The Ngaruk-Willam clan of the Boon Wurrung people, part of the Kulin Nation
Plainsinc Pty Ltd
800 m2 / 8600 sf
Danielle Peck, Samuel Hunter
The empty shell of the previously uninhabited warehouse, while beautiful in its vastness, was not suitable for the working habits of two visual artists that required a balance of privacy and seclusion as well as spaces they could relate and converse in.
Each had their own preferences for light, sound, wall space and location within the shell. We began the design process with a simple grid layout of perpendicular walls of varying heights to capture space, but also to allow views across the ceiling from one space to another to reflect the original buildings impressive volume. This first stage carved out of the space a central storage area and kitchen, leaving two studio working areas for each artist. Smaller interstitial spaces were then articulated around these main chambers.
The kitchen becoming the main social space for the two artists, the architecture attempts to recede into the general utilitarian nature of the rest of the project with elements echoing the surround context, such as the suspended shelving that aligns with the existing steel-framed window. A large custom timber table is the main feature of the kitchen, utilising reclaimed timbers and a custom steel base. Warm timber tones in the kitchen provide a counterpoint to the necessary volume of white walls throughout the rest of the project.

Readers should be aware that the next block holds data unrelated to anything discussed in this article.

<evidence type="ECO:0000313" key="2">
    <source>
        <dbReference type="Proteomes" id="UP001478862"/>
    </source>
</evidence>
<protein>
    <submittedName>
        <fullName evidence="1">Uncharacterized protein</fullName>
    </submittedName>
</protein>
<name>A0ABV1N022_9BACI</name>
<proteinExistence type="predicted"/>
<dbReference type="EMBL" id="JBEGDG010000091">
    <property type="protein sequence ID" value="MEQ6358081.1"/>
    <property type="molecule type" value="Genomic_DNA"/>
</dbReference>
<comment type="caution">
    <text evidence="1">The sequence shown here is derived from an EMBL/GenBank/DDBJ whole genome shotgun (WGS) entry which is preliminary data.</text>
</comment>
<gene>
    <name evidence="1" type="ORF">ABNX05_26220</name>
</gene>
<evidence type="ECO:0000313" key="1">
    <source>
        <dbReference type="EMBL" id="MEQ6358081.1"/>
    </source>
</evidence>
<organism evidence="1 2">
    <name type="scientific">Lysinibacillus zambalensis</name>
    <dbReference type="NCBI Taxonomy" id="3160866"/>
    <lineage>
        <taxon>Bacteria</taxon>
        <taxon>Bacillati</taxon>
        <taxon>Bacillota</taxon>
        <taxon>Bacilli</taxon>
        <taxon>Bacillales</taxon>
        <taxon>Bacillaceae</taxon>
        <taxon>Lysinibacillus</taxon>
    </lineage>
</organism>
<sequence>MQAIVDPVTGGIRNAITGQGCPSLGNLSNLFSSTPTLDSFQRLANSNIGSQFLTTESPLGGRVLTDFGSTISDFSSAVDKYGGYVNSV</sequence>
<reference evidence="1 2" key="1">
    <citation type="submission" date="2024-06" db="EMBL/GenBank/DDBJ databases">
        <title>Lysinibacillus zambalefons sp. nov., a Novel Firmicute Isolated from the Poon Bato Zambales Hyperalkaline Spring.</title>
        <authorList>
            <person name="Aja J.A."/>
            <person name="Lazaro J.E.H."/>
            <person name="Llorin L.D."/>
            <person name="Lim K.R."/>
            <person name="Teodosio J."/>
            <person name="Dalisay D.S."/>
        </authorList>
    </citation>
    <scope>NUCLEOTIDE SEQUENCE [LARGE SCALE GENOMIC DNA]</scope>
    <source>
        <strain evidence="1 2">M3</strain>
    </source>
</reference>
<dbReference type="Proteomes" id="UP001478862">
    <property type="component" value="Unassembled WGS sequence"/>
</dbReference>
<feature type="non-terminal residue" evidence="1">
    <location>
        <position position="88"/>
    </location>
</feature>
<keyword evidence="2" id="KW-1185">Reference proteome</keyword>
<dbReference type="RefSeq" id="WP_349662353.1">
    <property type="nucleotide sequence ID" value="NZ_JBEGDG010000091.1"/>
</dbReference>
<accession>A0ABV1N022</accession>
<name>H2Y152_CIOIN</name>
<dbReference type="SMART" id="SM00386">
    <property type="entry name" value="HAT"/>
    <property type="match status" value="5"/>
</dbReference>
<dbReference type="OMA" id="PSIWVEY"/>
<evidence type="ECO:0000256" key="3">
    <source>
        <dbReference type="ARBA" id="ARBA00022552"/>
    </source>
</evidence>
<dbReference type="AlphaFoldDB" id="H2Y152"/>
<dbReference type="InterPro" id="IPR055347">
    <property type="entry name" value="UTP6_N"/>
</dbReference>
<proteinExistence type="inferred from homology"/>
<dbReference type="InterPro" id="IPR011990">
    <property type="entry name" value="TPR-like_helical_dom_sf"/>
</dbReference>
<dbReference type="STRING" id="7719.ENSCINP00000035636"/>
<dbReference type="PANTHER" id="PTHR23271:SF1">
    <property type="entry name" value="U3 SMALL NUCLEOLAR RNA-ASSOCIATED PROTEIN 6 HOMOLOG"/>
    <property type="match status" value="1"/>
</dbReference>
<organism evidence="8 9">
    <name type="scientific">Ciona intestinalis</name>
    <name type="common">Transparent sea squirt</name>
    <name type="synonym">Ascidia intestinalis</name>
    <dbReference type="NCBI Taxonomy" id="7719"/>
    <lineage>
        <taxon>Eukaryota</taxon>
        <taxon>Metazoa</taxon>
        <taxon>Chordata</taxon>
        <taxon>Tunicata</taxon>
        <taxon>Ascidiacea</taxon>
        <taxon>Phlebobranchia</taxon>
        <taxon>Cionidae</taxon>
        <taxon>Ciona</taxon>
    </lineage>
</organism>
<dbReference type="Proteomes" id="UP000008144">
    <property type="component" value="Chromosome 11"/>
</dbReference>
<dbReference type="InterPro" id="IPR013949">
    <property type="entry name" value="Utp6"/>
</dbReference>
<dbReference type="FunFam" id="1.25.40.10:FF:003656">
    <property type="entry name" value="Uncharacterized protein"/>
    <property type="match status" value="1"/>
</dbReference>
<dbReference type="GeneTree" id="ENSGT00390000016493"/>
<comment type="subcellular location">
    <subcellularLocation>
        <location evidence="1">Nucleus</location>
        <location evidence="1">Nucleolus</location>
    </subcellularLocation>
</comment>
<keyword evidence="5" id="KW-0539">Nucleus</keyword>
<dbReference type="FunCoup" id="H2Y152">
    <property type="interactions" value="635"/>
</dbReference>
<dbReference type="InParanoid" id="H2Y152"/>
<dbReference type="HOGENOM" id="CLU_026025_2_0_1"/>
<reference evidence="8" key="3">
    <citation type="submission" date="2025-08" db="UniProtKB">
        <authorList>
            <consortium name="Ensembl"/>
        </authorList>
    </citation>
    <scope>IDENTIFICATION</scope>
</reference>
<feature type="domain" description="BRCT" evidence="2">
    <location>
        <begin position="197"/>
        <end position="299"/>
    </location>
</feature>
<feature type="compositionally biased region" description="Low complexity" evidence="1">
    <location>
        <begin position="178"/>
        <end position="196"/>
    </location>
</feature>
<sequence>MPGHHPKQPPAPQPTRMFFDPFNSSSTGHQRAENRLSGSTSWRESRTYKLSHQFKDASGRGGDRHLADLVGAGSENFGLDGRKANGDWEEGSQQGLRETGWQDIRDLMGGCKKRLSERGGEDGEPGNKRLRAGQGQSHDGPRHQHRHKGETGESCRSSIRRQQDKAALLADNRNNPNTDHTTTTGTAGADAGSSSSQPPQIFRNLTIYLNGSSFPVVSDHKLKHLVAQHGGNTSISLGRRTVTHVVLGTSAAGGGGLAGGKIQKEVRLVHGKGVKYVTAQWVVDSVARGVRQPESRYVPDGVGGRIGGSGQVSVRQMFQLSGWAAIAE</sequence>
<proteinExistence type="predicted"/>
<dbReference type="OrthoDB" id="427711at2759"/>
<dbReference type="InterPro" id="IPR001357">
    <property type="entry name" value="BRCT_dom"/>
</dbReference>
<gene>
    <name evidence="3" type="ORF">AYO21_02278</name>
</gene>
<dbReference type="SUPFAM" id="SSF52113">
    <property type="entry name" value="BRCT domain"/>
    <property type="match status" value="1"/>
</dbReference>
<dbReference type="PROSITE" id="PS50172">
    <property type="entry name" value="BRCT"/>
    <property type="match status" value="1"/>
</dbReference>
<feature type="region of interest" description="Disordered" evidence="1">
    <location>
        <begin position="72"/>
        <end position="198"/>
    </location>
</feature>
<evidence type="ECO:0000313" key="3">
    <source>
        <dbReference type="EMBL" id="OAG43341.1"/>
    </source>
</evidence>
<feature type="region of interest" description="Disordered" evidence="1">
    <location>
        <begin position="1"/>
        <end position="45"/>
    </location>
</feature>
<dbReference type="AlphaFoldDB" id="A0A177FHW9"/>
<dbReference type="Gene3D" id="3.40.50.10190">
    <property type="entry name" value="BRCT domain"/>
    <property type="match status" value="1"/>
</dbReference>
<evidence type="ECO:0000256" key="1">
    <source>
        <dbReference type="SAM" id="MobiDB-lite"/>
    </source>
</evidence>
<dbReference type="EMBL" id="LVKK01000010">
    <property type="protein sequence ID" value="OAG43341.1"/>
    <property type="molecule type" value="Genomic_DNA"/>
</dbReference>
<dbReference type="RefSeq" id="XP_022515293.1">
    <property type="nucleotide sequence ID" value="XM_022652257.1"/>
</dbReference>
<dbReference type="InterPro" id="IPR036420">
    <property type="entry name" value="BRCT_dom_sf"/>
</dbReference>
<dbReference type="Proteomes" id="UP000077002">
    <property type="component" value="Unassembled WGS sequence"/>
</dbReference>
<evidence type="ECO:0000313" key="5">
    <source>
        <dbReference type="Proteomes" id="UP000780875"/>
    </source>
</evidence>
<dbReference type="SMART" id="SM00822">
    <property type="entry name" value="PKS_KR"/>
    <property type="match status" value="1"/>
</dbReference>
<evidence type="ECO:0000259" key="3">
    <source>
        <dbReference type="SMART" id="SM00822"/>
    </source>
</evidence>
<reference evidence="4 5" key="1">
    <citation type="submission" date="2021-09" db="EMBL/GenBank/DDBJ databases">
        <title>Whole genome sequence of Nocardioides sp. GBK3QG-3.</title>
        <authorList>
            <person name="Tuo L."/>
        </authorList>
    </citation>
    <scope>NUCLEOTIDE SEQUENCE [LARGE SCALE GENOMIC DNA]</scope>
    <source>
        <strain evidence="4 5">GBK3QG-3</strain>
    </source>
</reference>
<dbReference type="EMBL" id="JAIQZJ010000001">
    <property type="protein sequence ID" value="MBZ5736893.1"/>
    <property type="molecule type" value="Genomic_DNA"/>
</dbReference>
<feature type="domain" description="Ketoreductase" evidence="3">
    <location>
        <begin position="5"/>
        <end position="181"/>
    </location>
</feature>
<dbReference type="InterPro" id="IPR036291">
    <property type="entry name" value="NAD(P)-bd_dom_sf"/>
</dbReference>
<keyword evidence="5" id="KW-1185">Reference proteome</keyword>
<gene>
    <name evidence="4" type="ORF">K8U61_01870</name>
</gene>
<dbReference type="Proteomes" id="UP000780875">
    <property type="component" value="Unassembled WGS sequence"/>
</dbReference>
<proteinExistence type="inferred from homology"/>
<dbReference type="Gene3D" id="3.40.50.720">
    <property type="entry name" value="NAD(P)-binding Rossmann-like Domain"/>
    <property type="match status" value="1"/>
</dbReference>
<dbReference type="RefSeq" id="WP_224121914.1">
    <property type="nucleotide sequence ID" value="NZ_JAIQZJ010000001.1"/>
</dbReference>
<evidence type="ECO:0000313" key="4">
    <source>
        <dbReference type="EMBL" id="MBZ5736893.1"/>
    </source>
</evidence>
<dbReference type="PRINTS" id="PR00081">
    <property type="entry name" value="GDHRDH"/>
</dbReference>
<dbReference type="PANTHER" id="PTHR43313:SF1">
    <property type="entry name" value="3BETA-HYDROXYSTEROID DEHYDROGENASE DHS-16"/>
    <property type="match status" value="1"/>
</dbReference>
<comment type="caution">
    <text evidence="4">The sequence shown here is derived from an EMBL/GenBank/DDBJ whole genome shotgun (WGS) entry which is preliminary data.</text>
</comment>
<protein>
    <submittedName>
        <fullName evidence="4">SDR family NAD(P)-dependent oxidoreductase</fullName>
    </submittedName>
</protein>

Access and loading occurs down the side of the building where artist, Vera Möller has planted a collection of native grasses and both native and exotic shrubs and plants. A covered terrace adjoining the warehouse loading door, which can be winched to open fully, creates an extension to the kitchen and studio areas and provides opportunities for enhanced light and ventilation as desired.
The roof was completely replaced and the ceiling lined with timber ply; walls were left as floating elements to allow light to wash over and into all areas of the space. Another counterpoint to the cooler elements of the exposed concrete floor and surrounding white walls.
Familiar yet curious external elements, such as the custom designed security bars, a large oversized side loading gate structure, and small canopy over the front door allow the studio to remain an ubiquitous presence on the streetscape, but providing some intrigue for the careful eye.